Now 15 Eastern European residents and a few Americans — many of whom successfully posed as employees of the well-known commerce sites — are paying the price for fooling customers with convincing emails and invoices that prolonged the enterprise. The network tried to scam people in several Kentucky cities and elsewhere in the United States.

After four indictments, a wave of extraditions and 15 guilty pleas, the accused criminals are either being sentenced in Lexington federal court or they’re already sitting in prisons all over the United States, according to court records.

The players: Romanian nationals, American launderers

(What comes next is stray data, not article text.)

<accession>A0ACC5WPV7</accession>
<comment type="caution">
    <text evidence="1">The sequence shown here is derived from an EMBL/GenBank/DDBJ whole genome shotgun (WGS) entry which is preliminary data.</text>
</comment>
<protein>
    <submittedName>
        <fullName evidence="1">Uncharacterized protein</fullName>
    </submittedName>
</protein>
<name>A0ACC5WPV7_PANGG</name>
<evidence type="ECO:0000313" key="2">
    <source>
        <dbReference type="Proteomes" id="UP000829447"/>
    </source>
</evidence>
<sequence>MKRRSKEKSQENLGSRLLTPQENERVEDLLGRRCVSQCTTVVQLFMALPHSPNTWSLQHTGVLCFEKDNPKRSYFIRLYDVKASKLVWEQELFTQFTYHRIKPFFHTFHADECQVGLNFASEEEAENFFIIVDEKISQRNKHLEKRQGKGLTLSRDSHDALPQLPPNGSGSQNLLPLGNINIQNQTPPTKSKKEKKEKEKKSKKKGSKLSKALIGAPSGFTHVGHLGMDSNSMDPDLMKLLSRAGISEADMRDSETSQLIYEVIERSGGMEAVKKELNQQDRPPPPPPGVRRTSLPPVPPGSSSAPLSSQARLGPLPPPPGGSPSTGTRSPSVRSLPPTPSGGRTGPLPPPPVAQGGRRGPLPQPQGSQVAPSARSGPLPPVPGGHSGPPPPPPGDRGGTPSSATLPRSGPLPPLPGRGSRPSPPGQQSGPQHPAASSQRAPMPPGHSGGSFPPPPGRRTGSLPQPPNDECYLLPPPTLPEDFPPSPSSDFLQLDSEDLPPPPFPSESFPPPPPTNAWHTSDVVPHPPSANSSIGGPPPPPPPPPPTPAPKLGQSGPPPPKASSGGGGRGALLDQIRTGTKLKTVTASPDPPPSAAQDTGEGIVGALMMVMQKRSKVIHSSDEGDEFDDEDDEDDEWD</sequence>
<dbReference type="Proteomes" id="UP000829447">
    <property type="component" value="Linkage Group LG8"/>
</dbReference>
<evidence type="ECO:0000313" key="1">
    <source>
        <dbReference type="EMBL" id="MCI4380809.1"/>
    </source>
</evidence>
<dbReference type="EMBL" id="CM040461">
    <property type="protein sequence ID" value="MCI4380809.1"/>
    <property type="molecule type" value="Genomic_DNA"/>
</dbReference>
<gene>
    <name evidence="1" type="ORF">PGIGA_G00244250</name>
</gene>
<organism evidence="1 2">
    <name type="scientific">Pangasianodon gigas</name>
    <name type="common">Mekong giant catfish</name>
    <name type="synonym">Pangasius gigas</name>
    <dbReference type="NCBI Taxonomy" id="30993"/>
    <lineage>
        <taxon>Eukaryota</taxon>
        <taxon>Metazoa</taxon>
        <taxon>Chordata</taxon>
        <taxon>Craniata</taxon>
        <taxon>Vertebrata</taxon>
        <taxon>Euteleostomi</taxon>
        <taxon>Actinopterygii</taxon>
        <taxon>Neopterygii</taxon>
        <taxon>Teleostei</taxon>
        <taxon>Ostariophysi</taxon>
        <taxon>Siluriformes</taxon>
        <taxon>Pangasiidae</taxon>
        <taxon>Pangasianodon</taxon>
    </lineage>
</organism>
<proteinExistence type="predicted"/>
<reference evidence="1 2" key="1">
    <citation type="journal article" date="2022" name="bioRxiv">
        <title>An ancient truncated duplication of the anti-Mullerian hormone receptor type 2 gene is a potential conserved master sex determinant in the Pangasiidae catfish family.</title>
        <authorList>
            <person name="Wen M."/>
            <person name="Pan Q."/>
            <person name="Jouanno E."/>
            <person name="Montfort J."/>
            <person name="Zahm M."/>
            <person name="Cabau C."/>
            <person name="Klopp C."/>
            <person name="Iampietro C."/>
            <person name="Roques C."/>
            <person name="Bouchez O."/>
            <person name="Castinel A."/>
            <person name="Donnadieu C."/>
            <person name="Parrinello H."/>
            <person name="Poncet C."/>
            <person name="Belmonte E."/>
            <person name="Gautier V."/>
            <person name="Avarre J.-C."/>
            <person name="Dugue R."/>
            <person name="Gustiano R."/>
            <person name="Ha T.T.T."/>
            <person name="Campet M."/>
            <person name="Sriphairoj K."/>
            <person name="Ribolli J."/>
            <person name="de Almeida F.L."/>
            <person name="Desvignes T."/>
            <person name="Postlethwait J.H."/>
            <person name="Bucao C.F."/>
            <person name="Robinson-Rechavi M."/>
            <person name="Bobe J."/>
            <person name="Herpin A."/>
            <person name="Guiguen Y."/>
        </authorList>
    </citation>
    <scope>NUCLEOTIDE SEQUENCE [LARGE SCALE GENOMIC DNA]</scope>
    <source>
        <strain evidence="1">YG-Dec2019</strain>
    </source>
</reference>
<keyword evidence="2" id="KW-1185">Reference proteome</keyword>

The network had a hierarchy. There was a “high-level manager” named Bogdan-Stefan Popescu, who was accused of facilitating the fraud, according to court records.

Popescu owned a car wash called Spalatorie Auto Red Link located in Bucharest, Romania. He pleaded guilty to a federal racketeering conspiracy charge on June 11 of this year and was forced to forfeit money and two homes. He awaits sentencing. His other charges were dropped as part of a plea agreement.

Two of Popescu’s car wash employees — Florin Arvat and Alin-Ionut Dobrica — also worked for Popescu in the fraud network. They were low-level employees.

There was a mid-to-high level manager named Andrei-Catalin Stoica. He owned Design Plast PVC Usi Si Ferestre, a door and window company with an office in Romania, and Design Plast Menuiserie, a carpentry company located in Belgium.

Stoica, like Popescu, pleaded guilty to a federal racketeering conspiracy. His other charges were dropped as part of a plea agreement.